As there are many interests which vary widely in degree of relative importance from crucial to trivial, so there are many “rights” which vary in degree of relative importance in relation to the interest they are protecting. A right, the way the term is used in our society, can be as important as our basic right not to be tortured and killed or as trivial as our non-basic “right” of first refusal to buy an inexpensive and relatively unimportant item that a seller has set aside for us. It is therefore important to distinguish between basic rights and non-basic rights. In Introduction to Animal Rights [1], Gary Francione quotes the political theorist Henry Shue in Basic Rights [2] in describing a right as basic if “any attempt to enjoy any other right by sacrificing the basic right would be quite literally self-defeating, cutting the ground from beneath itself.” Shue also states that “non-basic rights may be sacrificed, if necessary, in order to secure the basic right. But the protection of a basic right may not be sacrificed in order to secure the enjoyment of a non-basic right” because a basic right “cannot be sacrificed successfully. If the right sacrificed is indeed basic, then no right for which it might be sacrificed can actually be enjoyed in the absence of the basic right. The sacrifice would have proven self-defeating.” [2]

The most important basic right Shue identifies is the “basic right to physical security – a right that is basic not to be subjected to murder, torture, mayhem, rape, or assault.” [2] As Francione says on page 95, “If a person does not enjoy the basic right to security, and may be murdered at will by any other person, then it is senseless to consider what other “rights” she might have.” [1] Of course, another basic right which is essential to a basic right to physical security is the right not to be the property of another; however, the basic right not to be property is beyond the scope of this essay. I will discuss the property status of nonhuman beings and their right not to be property in a future essay.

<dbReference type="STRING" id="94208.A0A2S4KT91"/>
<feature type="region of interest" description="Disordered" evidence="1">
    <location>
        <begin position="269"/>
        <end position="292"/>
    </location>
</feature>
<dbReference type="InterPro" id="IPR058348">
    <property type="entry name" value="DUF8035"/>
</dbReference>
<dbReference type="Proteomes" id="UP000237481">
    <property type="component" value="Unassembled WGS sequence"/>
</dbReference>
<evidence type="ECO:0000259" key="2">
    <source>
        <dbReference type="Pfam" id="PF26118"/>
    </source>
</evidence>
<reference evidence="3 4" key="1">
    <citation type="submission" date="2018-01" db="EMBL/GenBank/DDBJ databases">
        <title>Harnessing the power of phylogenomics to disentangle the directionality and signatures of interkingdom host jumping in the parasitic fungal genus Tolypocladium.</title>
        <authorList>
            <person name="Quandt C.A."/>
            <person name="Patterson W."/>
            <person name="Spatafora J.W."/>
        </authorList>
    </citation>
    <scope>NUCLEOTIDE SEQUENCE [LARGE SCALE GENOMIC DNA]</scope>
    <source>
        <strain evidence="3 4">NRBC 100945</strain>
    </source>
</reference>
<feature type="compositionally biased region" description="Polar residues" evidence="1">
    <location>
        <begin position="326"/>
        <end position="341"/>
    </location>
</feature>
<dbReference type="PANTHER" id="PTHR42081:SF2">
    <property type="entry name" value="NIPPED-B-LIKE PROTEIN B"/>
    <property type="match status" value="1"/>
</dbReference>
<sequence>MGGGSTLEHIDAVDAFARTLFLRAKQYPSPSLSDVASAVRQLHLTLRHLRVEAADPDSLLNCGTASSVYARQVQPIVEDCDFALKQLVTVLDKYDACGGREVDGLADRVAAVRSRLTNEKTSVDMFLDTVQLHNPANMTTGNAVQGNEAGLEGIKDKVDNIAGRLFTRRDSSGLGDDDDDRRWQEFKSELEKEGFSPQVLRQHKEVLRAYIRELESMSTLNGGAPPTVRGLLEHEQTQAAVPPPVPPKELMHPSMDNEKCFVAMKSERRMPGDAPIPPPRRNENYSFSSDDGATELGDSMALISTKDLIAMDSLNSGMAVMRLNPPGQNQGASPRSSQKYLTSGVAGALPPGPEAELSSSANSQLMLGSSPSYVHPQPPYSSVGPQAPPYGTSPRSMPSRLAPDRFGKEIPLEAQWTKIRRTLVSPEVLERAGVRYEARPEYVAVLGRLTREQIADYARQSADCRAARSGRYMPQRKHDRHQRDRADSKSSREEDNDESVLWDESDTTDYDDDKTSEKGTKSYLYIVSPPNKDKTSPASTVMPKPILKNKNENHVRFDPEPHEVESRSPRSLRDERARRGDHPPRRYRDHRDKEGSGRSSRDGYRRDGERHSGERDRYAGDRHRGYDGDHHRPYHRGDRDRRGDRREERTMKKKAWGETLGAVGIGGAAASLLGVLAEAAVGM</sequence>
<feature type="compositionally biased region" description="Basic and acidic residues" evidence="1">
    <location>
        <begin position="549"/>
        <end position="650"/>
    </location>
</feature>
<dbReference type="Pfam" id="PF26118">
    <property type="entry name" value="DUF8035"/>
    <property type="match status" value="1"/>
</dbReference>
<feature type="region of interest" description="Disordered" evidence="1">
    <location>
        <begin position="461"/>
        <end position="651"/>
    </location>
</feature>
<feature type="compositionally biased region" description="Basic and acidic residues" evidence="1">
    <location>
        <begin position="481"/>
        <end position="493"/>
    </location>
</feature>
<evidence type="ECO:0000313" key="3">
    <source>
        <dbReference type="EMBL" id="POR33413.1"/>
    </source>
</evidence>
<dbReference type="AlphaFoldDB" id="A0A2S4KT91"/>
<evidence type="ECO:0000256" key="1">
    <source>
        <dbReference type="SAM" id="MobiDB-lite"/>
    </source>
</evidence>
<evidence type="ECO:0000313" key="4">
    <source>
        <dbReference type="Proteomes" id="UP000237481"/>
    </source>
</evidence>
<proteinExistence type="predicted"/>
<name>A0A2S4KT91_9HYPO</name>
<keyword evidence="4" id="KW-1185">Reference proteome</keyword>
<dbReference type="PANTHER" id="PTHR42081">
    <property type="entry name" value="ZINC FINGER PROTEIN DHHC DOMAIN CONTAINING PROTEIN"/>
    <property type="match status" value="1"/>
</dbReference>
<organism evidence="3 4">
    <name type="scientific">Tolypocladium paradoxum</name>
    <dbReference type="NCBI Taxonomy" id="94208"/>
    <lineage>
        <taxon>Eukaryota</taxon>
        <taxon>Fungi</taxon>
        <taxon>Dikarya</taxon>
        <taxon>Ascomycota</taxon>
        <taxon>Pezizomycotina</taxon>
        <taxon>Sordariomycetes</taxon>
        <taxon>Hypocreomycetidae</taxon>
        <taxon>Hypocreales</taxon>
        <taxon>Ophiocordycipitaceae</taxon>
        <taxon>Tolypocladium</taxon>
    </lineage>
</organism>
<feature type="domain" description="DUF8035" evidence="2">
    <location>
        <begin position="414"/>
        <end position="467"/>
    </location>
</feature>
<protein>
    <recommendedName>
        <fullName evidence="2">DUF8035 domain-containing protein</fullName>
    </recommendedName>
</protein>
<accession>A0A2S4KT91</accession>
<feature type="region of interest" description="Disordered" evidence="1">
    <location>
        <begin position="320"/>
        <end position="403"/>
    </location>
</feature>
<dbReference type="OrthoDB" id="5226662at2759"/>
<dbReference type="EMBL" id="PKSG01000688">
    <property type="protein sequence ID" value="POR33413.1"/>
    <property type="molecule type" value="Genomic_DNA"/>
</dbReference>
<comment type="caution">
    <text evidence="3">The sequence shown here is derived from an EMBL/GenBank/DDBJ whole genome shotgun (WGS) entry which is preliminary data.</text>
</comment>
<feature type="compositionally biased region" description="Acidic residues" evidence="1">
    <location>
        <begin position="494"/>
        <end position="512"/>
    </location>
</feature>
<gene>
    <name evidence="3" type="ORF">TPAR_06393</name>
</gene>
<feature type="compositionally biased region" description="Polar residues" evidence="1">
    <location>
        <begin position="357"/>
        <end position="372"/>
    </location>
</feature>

Sentience Defined

Sentience, narrowly defined, is the ability to experience, or to be conscious of, sensations. Sensations include pain, pleasure, sight, hearing, taste, and smell. More broadly defined, sentience includes the experience of a self. The experience of self which defines sentience is emotion- or sense-based and non-cognitive. In this essay, I mean sentience in the broad sense which includes a non-cognitive sense of self.

Sentience often varies in degree. If we are on pain killers or a substance which makes us less alert to our surroundings, our sentience is not as acute as when in a drug-free state. Also, some species have greater degrees of sentience with respect to specific senses than other species do. For example, dogs, pigs, and bears have a heightened sense of smell compared to most other species, and many birds have a comparative heightened sense of sight.

People often ask if insects are sentient. I don’t know to what extent they are. The question of where to draw the line on sentience, particularly its degree, is a difficult and lengthy topic to cover, and I will not address it in this essay. What we do know for certain is that birds and mammals are sentient in a way and to a degree highly similar to humans; so much so that any differences in sentience are morally immaterial. We have good reason to believe that other vertebrates, such as fishes, reptiles, and amphibians are also sentient to a high degree; although as we get further from biological similarities to humans, such as in the case of insects, it gets more difficult for us know what a being’s sentience or experience is like, in kind or degree.